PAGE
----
Epic has used many updates to try to create a balance that works for the competitive gaming scene when it comes to the issue of players simply boxing themselves in. Players will do this in two typical situations. The first comes when a player is low health and wants to turtle to survive. Turtling provides a player with an owned wall in all directions, meaning they can safely reload their weapons and heal and not be worried about another player editing into their structure and killing them. Along with turtling when they are low health, players will turtle in competitive games simply to kill time safely. For much of a competitive game of Fortnite, players and their teammates will stay in their self-made group of boxes until the next storm circle forces them to move to another location on their map. Teams will often plan their rotations inside of their bunkers, not opening up their fort to the rest of the lobby unless to edit their wall and fire a quick set of shots at a group of rotating players.
Both reasons for turtling affect the overall entertainment of a game of competitive Fortnite negatively, as they take time away from actual gameplay and bunch the majority of the action into the final few storm circles. This intuitively leads to increasing and annoying lag amounts that make late-game far less interesting than it should be. I believe Epic needs to create a “Competitive” game mode of Fortnite that will be used in tournaments to spread out the most interesting moments in a single game and to reduce lag, making the overall broadcast of a single game more exciting and enjoyable.
The headline news of the Valentines Day morning update was the introduction of the new “Infantry Rifle” to Fortnite. Many speculated what this gun could be, as it seemingly looks and appears to be a mix between the hunting rifle and assault rifle. It has turned out to be almost exactly that, as the newest gun in Fortnite, appearing and sounding like the M1 Garand of past shooter games like Call of Duty 5 and Counter-Strike.
The gun, statistically, is also a very jumbled mix of both the hunting rifle and assault rifle. It is available in 3 variants: common, uncommon, and rare, doing 41,43,45 damage respectively with a 2x headshot multiplier. The gun also has a measly clip size of 8 rounds and the reload speed is comparable to an assault rifle or heavy AR. The one plus side of the gun is that it has first shot accuracy as soon as you ADS, making it the fastest gun behind the hunting rifle in terms of ADS time for first shot accuracy. These stats are not particularly impressive by any measure. However, the infantry rifle does not have a damage drop-off at any range, making it more like hunting rifle/scoped AR combo than hunting rifle/AR. While impressive and somewhat novel to the game (a non-scoped weapon without damage drop-off), the infantry rifle does not look to provide any sort of competitive advantage compared to the other primary rifle options in the game.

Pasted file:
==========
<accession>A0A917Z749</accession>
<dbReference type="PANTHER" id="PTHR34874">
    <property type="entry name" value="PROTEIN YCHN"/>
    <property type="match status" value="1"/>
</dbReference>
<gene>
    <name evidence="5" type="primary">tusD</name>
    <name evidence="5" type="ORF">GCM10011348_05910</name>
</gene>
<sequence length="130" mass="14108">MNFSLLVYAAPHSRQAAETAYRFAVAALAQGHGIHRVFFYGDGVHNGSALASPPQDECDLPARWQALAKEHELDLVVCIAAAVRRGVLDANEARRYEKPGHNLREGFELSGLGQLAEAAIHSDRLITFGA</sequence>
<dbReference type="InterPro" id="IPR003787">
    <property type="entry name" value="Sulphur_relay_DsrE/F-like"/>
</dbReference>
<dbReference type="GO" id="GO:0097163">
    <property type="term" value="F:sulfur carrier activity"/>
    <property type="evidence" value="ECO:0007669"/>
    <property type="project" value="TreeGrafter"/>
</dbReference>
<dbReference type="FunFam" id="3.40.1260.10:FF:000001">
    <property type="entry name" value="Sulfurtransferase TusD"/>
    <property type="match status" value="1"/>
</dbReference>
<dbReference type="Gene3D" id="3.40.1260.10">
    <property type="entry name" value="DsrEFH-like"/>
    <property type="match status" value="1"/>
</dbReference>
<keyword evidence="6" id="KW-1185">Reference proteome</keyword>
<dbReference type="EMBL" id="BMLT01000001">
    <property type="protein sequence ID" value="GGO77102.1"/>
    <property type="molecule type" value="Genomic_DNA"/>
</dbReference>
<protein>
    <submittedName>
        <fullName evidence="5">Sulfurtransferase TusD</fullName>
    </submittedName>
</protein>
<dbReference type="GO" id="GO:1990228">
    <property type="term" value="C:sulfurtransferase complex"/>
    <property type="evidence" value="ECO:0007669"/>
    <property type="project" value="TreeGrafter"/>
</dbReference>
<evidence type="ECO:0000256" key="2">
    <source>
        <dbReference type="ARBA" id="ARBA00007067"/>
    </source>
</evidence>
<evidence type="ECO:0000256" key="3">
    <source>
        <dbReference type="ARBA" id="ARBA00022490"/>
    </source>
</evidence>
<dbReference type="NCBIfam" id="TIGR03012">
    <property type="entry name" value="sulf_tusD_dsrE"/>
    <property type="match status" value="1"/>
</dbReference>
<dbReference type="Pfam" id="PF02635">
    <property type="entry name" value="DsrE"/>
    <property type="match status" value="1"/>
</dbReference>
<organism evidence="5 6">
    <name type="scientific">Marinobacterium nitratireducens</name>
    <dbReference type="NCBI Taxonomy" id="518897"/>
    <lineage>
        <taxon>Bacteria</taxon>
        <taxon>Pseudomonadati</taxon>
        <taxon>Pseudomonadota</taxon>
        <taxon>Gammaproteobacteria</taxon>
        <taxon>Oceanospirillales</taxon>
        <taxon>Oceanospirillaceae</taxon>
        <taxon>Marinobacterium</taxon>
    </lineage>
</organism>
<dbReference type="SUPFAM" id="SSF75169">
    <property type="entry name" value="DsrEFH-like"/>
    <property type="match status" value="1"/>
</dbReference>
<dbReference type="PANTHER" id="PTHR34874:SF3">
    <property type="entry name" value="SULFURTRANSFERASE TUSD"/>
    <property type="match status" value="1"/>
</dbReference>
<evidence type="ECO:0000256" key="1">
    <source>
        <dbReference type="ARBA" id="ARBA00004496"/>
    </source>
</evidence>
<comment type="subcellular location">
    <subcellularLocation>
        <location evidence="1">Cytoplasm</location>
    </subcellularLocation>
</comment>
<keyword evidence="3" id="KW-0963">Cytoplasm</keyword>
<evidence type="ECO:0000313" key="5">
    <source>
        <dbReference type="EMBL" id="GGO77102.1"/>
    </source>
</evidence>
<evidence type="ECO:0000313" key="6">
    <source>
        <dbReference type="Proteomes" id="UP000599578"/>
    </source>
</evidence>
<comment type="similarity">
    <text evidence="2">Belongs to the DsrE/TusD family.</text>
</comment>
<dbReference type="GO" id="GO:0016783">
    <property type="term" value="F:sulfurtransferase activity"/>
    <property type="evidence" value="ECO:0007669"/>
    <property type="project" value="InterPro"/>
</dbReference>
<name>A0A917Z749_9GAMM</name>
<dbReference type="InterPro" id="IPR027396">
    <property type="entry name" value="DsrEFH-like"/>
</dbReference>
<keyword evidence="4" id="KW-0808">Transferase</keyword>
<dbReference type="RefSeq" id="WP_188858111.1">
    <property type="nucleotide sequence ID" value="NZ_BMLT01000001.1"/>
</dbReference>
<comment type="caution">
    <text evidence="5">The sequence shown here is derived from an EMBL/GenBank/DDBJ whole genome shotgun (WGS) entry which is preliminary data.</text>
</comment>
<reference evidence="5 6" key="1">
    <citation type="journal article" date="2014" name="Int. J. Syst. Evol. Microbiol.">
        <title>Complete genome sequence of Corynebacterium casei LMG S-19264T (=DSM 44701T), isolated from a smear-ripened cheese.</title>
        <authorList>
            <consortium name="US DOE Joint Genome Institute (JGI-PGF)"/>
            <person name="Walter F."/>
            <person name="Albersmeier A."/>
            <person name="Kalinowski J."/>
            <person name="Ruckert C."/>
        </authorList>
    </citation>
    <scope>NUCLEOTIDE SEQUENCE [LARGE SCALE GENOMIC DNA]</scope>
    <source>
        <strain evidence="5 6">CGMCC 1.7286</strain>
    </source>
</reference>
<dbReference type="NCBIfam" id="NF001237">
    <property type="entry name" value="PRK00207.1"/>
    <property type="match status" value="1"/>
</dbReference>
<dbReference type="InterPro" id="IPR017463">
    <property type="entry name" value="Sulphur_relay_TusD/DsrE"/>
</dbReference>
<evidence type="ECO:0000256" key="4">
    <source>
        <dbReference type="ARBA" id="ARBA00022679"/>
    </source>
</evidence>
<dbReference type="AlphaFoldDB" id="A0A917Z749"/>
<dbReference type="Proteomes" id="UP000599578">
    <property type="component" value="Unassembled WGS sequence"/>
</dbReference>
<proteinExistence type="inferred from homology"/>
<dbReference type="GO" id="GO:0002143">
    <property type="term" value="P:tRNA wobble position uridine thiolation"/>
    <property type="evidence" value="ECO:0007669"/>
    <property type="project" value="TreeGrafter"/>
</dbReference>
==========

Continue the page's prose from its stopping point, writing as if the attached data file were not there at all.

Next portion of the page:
It is important to note that these statistics do not provide an adequate explanation of how streamers/competitive players will learn to use the weapon to maximize its strengths and minimize its weaknesses. It is possible that the M1 Garand will take over for the SMG as the best weapon to switch to after a shotgun, as many competitive players have shifted away from carrying an SMG altogether.
At the Secret Skirmish, It looked like very few players was picking up the infantry rifle when given the choice of another type of AR. I expect the reload time to be lowered or the clip size to be enlarged to give the gun a better chance at being viable. I understand exactly what Epic was trying to do by putting this gun in the game, but they haven’t given it enough reason to be used over an assault rifle – especially at the competitive level.
Pop-Up Cup Settings added to Default Playlist
One of the biggest adjustments Epic has been toying with over the past month or so has been the idea of giving players back health after they have killed an opponent. This looks to directly combat third partying in both casual and competitive games of Fortnite. After playing around with the exact number of health points that should be added after an elimination, Epic has decided on 50. These health points go to replenish health or shield immediately after you have killed an opponent.
Along with this change, harvest rate has been increased by 40% however a 500 material count has been placed on all materials. This looks to make the late game rotations a lot more difficult for players without movement items like rifts or launch pads. Players also drop 50 of all materials after they are eliminated. These changes show that Epic is trying to sway players away from farming and more into action.
This update contains many changes that directly affect the competitive side of Fortnite. Look for the meta of the game to shift away from hand cannon/RPG to a new combination of weapons in the coming weeks.
Also, the Secret Skirmish was played this past week, including both a solo and duo tournament featuring over $500,000 in prize money. Check back soon for an in-depth analysis of the two tournaments along with an update of our Top 55 Fortnite Rankings.